The government's reliance on USF & G is misplaced. In contrast to what occurred in USF & G, we do not view the decision of the district court in this case as directly implicating issues of sovereign immunity. Unlike the first court in USF & G, which did not have jurisdiction over the entire amount of the cross-claim against the Indian Nations, the district court here plainly had jurisdiction over the qui tam action against IAR. It was in that setting that the court issued its order under the All Writs Act staying the running of the CDA limitations period. Because the government did not challenge the district court's authority and did not appeal the issuance of the stay order, the result of the order is that IAR is now able to appeal the contracting officer's final decision, more than a year after it was issued. However, this secondary consequence of the district court's stay order, even assuming it implicates considerations of sovereign immunity, does not justify deviation from the rule that “principles of res judicata [also] apply to jurisdictional determinations-both subject matter and personal.” Ins. Corp. of Ireland v. Compagnie des Bauxites de Guinee, 456 U.S. 694, 702 n. 9, 102 S.Ct. 2099, 72 L.Ed.2d 492 (1982). Accordingly,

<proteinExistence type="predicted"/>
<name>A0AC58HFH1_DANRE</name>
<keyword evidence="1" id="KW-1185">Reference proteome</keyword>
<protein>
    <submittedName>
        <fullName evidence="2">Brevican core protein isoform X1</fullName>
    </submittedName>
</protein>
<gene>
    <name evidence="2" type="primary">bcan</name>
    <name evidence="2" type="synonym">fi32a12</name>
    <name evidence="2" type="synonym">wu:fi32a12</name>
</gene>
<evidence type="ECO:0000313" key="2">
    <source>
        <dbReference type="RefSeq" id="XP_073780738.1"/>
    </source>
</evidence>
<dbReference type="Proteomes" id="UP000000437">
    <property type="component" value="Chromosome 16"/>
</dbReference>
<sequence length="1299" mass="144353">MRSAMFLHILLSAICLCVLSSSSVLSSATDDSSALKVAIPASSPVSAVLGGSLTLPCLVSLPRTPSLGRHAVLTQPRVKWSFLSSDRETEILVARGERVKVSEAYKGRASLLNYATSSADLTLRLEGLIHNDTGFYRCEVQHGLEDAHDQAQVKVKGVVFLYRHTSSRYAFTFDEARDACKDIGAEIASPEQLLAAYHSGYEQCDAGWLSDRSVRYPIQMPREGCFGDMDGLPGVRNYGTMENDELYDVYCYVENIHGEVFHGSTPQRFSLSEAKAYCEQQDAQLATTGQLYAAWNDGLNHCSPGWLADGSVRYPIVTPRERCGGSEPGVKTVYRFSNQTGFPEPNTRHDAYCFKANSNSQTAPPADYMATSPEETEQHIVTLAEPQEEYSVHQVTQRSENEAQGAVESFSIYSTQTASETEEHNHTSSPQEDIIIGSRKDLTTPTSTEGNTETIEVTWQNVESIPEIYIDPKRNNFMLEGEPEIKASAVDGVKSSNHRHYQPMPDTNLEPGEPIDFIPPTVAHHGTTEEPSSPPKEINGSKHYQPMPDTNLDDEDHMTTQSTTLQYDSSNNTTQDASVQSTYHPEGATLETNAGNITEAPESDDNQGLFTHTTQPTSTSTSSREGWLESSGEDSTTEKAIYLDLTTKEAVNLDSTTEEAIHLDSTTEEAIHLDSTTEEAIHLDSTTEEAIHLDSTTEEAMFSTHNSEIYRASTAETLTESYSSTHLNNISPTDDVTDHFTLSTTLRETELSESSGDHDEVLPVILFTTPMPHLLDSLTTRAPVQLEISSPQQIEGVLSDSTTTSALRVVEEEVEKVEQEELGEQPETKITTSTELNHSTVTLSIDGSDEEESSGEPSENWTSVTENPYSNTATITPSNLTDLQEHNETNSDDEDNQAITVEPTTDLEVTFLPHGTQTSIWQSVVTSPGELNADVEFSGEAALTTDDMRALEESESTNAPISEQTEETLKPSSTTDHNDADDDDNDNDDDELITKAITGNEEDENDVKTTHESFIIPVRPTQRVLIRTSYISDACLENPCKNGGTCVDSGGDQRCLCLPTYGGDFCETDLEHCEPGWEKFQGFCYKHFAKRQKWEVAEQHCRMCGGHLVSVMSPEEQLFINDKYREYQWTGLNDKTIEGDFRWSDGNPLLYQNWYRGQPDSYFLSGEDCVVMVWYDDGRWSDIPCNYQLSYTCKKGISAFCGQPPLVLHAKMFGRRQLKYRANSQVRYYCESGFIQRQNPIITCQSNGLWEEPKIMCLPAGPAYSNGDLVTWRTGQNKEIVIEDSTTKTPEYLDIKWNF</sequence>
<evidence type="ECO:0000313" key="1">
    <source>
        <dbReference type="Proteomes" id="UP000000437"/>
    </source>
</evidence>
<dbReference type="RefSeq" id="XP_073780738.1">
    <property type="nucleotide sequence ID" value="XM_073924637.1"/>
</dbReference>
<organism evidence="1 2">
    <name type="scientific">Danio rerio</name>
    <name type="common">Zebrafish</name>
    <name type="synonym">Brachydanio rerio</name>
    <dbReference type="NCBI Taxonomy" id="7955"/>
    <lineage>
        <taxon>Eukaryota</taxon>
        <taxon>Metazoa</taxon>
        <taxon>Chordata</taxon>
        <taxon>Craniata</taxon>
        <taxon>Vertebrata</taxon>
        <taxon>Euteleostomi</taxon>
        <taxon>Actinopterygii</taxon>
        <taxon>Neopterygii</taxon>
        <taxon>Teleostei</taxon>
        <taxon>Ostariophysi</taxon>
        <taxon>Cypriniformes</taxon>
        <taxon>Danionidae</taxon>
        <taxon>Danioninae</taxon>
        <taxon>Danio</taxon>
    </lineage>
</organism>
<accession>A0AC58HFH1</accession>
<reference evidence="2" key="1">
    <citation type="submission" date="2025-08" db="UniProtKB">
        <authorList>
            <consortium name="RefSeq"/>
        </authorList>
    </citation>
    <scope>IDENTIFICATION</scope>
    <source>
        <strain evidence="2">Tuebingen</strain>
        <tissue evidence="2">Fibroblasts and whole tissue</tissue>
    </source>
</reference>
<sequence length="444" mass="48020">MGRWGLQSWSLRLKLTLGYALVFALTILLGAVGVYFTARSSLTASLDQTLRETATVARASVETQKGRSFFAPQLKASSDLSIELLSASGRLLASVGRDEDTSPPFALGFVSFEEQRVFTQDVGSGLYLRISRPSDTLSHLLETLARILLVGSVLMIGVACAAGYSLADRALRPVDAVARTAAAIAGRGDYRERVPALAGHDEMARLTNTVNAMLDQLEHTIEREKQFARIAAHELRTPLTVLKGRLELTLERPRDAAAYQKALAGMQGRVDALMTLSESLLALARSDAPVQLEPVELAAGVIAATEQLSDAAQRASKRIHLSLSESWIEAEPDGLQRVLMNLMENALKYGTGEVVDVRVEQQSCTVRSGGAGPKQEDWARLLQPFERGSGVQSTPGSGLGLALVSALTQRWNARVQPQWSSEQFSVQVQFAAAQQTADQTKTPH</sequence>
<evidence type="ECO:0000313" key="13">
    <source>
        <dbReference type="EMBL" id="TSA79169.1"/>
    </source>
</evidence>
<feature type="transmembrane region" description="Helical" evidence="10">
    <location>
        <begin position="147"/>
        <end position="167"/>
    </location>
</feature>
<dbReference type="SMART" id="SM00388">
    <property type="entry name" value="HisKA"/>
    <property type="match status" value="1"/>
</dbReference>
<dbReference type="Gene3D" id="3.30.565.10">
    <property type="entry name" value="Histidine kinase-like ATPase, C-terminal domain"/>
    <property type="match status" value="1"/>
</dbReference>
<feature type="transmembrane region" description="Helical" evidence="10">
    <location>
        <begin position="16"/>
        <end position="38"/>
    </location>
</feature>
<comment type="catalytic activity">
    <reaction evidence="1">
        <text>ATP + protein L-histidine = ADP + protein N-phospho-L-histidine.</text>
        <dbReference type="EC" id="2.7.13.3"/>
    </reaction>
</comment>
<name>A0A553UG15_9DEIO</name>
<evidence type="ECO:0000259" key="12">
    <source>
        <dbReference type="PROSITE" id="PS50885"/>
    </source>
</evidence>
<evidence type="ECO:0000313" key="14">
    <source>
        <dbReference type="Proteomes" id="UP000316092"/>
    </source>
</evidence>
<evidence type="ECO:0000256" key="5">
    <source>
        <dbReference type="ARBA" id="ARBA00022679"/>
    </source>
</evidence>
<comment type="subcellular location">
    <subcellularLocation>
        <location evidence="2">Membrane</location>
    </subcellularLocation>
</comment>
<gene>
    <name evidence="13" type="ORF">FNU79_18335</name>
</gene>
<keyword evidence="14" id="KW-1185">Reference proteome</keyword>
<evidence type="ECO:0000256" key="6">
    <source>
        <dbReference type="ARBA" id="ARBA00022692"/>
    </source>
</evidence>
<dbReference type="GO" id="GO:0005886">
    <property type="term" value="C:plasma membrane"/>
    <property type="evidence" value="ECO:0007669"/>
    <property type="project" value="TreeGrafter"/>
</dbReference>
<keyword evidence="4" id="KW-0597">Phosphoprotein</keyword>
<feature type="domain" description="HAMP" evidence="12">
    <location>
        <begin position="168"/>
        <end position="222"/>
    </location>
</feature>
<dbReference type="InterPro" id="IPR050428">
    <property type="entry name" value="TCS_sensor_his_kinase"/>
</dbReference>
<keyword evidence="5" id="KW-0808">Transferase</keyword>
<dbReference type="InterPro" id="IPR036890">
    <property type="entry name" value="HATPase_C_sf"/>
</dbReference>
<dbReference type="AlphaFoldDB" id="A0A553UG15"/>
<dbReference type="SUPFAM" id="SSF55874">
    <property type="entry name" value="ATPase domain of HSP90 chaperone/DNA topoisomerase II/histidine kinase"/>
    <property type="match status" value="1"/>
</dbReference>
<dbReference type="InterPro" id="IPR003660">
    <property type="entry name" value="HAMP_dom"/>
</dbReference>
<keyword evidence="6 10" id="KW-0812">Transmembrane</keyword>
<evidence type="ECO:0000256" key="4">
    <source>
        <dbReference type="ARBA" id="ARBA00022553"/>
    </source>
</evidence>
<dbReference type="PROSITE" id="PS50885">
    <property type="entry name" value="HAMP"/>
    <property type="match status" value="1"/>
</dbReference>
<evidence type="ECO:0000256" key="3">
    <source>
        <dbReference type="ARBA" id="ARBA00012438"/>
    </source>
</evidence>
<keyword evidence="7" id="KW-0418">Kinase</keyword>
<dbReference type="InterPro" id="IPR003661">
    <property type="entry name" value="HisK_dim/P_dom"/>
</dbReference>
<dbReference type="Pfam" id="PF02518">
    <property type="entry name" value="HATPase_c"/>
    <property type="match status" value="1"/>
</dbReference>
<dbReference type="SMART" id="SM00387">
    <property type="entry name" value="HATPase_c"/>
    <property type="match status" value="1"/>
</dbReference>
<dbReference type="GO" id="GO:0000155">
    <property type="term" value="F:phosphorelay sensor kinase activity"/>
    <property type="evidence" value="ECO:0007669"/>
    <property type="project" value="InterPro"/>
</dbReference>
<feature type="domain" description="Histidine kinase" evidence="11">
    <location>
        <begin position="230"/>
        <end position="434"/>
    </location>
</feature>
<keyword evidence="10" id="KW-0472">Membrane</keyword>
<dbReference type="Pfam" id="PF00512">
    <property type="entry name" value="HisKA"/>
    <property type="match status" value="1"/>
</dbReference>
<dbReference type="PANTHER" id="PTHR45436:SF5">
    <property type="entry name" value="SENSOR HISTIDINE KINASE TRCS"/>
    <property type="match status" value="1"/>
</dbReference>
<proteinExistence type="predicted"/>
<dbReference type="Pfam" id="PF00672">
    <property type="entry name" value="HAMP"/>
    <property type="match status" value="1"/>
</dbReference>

IT IS ORDERED THAT:
The Petition for Rehearing is denied.
1. In our opinion, we stated: “A second suit will be barred by res judicata if: (1) there is identity of parties (or their privies); (2) there has been an earlier final judgment on the merits of a claim; and (3) the second claim is based on the same set of transactional facts as the first.” To the extent that this statement suggests application of claim preclusion rather than issue preclusion in this case, we note that, in making the statement, we were only generally stating the law of res judicata and were not actually applying claim preclusion.